I’ve sat down with award-winning author Katey Schultz to pick her brain about her e-course, Katey’s Notes: an E-Course on Stewardship and Marketing. As writers it’s important to understand the business side of writing but usually, we haven’t studied business and it can be an overwhelming undertaking for people who just want to be creative. Katey Schultz has compiled her experiences and created an e-course that will more quickly and less expensively guide us through the marketing and promotion side of being a writer.
I wanted to talk with her about her process before and while creating this course if any of our alums might be interested in taking her course, or offering a similar type course on their own websites.
On this episode of A Day in the Life we meet Angela Jackson Brown, a fiction writer who also enjoys writing poetry and plays. If you’d like to be featured email me, my address is below.
Writers need to write in order to be great writers. That’s obvious. But most of the time, writers have other hobbies that either inform their writing, clear their mind to write, or just keep them happy to move forward in their writing journeys.
Julia Cameron writes in her book The Artist Way, “In order to create, we draw from our inner well. This inner well, an artistic reservoir, is ideally like a well-stocked trout pond…Any extended period or piece of work draws heavily on our artistic well. As artists, we must learn to be self-nourishing. We must become alert enough to consciously replenish our creative resources as we draw on them—to restock the trout pond, so to speak.” Continue reading
AWP is coming up February 8th-11th and hopefully a lot of you are going to be in attendance. Definitely stop by the Spalding booth to say hi, if you are! If you aren’t, you’ll most likely find yourself at another conference, meeting, book launch, anything, where it’s important for you to meet people and make connections. I’ve put together some tips to make the most of your conference and take your career to the next level. Continue reading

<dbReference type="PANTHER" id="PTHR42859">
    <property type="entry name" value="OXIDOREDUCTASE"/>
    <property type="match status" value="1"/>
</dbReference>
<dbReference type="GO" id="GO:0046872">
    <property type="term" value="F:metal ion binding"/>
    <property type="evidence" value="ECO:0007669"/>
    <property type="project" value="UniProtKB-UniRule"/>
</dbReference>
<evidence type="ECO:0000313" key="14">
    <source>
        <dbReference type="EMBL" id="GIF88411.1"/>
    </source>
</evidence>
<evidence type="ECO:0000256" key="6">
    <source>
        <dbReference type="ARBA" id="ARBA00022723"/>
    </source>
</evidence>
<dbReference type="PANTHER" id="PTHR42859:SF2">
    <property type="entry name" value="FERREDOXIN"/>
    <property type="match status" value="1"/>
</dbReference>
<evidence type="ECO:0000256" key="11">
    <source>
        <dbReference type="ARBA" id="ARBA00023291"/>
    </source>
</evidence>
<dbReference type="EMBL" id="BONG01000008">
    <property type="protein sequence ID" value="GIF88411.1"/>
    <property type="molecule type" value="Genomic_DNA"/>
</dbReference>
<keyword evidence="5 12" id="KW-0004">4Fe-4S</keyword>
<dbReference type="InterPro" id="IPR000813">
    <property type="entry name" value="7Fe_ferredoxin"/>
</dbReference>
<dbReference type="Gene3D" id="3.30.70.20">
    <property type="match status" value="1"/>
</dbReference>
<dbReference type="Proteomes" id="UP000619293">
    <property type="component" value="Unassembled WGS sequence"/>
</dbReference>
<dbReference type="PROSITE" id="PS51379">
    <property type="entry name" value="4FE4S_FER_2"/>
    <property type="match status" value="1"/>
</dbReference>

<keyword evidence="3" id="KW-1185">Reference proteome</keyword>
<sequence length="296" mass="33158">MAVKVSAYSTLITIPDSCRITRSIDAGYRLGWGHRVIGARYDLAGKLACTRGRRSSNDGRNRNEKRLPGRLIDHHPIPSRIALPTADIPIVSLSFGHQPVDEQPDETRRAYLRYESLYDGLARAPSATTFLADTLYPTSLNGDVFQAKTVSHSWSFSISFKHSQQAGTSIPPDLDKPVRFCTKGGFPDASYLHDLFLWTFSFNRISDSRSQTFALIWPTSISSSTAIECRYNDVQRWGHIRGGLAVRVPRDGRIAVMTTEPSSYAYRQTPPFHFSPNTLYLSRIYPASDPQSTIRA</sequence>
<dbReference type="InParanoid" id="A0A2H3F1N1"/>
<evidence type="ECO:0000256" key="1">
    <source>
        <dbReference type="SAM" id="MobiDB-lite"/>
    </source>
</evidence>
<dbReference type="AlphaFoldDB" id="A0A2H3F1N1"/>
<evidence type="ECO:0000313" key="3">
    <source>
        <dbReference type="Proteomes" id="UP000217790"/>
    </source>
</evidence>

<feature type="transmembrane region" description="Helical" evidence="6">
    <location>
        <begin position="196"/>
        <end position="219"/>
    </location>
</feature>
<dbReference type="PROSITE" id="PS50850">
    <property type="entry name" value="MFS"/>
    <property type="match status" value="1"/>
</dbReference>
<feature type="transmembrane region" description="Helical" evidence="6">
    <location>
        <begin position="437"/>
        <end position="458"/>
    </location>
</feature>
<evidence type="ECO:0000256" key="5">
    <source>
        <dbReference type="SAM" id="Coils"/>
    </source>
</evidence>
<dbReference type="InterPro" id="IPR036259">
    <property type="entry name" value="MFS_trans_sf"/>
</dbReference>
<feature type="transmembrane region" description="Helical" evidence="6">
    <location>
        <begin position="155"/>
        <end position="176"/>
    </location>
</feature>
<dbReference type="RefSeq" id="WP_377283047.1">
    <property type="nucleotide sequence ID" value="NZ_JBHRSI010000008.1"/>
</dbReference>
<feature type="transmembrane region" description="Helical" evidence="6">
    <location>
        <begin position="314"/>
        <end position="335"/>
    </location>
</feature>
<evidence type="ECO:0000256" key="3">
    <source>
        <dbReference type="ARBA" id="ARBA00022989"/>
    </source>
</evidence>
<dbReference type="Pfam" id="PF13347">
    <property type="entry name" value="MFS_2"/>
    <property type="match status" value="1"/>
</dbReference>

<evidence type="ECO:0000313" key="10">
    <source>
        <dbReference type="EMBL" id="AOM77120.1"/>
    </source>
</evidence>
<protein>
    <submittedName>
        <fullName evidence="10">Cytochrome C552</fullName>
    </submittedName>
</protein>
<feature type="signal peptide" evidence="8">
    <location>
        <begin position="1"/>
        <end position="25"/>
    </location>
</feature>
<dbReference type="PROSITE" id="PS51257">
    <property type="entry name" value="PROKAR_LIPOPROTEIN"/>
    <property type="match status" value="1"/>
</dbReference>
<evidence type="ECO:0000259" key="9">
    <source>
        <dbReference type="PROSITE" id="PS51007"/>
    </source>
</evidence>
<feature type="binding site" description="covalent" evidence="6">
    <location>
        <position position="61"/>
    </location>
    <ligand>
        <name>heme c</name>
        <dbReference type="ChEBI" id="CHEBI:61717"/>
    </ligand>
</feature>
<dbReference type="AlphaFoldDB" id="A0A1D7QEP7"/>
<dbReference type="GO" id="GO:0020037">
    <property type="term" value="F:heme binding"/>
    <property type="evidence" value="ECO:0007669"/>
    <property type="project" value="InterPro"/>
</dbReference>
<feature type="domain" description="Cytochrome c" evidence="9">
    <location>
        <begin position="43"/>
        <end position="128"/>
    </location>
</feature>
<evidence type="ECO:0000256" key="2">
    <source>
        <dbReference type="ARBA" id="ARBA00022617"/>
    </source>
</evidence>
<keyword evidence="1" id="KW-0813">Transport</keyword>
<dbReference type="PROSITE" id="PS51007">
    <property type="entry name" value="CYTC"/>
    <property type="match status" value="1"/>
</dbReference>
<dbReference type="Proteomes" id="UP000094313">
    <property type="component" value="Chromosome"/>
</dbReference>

Writers can, technically, write anywhere. As long as we have a notebook, computer, or just a napkin, we can punch out some lines. But, most likely we writers have a habit. We like to choose a place to write because that’s where we’re comfortable or that’s where we can get the most work done.
Many writers like cafes. Famous writers like TS Elliot, Franz Kafka, Gertrude Stein, and F. Scott Fitzgerald all wrote in cafes and have made it a sort of a nice tradition to follow along with. Psychologists believe that writers flock to cafes because they long to be observed in public. Because writing is an internalized art, we may feel the need to be acknowledged as actually doing work. Besides the tradition and possible psychological draws to coffee shops, they also contain caffeine, a beloved substance of creatives. There is also a time limit. Sometimes as writers we see our days stretched out ahead of us like a void. Going to a café gives us a time limit, either because we can’t sit there for eight hours without ordering anything, or because we need to eventually get home. This subconscious (or very conscious) time limit can usually push writers to get something done more than they would in the comfort of their home. Continue reading